Monday, December 17, 2012

Talking and listening

I'm not against talking to my kids about the tragedy that happened in Connecticut on Friday. I want to let them know I'm there for them and want to reassure them that they are safe and want to answer questions they may have. They are of varying ages and the conversations need to be very different. I've talked about it with two of them so far.

We don't really watch the news in our house, but kids hear things. They see the newspaper sitting out on our dining room table. Other kids will share details. They might hear something being said on the radio or overhear a conversation between adults. We all know that if you ask them to take out the garbage, they can't seem to hear you, but when you whisper something that you don't want them to hear, they seem to have supersonic audio skills. We have no way of controlling every bit of the content that goes into their ears.

My oldest son just graduated from high school and he watched some of the initial footage on television with me. Really, there wasn't a long intense conversation. We were both stunned.

I think sometimes in sitting them down and giving kids the feeling that there has to be a big serious conversation about something puts more fear into them. I'm thinking casual conversation is more the way to go. Every family is different and will handle it in their own way. I'm still trying to figure out what the best thing is to do here. And have I already waited too long?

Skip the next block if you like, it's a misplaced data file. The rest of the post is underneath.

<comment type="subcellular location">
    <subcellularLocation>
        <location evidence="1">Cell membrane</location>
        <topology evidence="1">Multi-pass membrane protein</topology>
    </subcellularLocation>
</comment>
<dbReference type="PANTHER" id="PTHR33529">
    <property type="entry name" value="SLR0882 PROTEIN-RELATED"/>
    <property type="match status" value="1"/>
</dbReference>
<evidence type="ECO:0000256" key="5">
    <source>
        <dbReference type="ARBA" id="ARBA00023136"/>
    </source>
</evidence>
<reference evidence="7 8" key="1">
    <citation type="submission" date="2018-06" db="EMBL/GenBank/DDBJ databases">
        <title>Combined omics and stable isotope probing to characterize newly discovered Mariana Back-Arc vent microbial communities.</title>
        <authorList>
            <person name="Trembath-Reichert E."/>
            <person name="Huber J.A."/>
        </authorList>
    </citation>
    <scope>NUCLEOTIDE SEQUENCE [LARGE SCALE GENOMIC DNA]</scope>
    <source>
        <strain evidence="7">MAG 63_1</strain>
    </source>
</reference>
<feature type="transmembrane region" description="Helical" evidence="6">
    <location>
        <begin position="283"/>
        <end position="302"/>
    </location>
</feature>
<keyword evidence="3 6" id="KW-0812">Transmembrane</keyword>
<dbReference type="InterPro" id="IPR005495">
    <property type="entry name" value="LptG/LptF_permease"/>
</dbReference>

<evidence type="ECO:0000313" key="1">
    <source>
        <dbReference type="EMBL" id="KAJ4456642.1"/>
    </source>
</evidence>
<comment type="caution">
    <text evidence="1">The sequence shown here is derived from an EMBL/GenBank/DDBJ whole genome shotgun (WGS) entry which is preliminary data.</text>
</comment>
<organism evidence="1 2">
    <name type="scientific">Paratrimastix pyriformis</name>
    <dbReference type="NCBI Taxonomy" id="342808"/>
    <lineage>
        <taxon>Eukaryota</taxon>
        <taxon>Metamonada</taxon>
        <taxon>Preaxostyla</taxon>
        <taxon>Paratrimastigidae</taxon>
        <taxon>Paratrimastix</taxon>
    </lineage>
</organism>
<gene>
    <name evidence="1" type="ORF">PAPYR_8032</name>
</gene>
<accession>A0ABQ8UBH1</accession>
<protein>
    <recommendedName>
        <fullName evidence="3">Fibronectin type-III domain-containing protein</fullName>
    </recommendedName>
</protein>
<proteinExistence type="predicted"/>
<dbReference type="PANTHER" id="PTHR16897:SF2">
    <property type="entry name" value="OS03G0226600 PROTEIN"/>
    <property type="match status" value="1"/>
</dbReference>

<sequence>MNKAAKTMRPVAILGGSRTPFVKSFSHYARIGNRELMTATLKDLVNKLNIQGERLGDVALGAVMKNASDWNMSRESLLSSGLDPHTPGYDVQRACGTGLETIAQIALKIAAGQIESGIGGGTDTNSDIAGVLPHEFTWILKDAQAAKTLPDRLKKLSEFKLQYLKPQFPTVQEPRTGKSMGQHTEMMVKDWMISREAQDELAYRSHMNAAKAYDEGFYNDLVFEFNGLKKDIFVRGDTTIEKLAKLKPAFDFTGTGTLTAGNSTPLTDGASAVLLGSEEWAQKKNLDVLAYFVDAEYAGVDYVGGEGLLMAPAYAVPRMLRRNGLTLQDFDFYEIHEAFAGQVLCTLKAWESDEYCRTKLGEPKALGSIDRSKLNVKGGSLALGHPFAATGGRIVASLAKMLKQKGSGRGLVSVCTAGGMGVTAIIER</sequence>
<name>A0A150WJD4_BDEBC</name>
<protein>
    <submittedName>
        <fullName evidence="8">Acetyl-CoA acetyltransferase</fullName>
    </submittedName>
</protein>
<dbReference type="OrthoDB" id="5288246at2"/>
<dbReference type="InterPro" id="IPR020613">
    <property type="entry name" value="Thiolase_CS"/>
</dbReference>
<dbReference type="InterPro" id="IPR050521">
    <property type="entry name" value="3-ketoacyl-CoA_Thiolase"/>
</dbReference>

I said to my 11-year-old today, "Did you hear about what happened it Connecticut on Friday?" "Yes," he answered. "How did you find out?" I asked. "When we watched wrestling last night there was a tribute to them," he said. I felt some relief that he learned of it by seeing a televised tribute to the victims rather than a dramatic news account with disturbing images and 9-1-1 calls playing in the background. He saw the good part that comes out of it, like you can even link the word "good" to anything about the tragedy. But what he saw was people coming together in remembrance. I'm glad that's what he saw. "What kind of idiot would go and do that and shoot people in a school?" he asked. I don't really have an answer to tell him. I have to be honest and say that I don't know and that there are a very small number of people in the world who do bad things that we just can't explain. I feel like I should have a better answer, but I leave it at that. I ask him if that's why his stomach isn't feeling well today. He says that's not why. I wonder.

There are more conversations to come with the other children, but the one I just can't imagine having is with my youngest one, my 7-year-old. Several of the kids who died were his age. It just makes so little sense. And nothing I can say to him is going to make any more sense of it.

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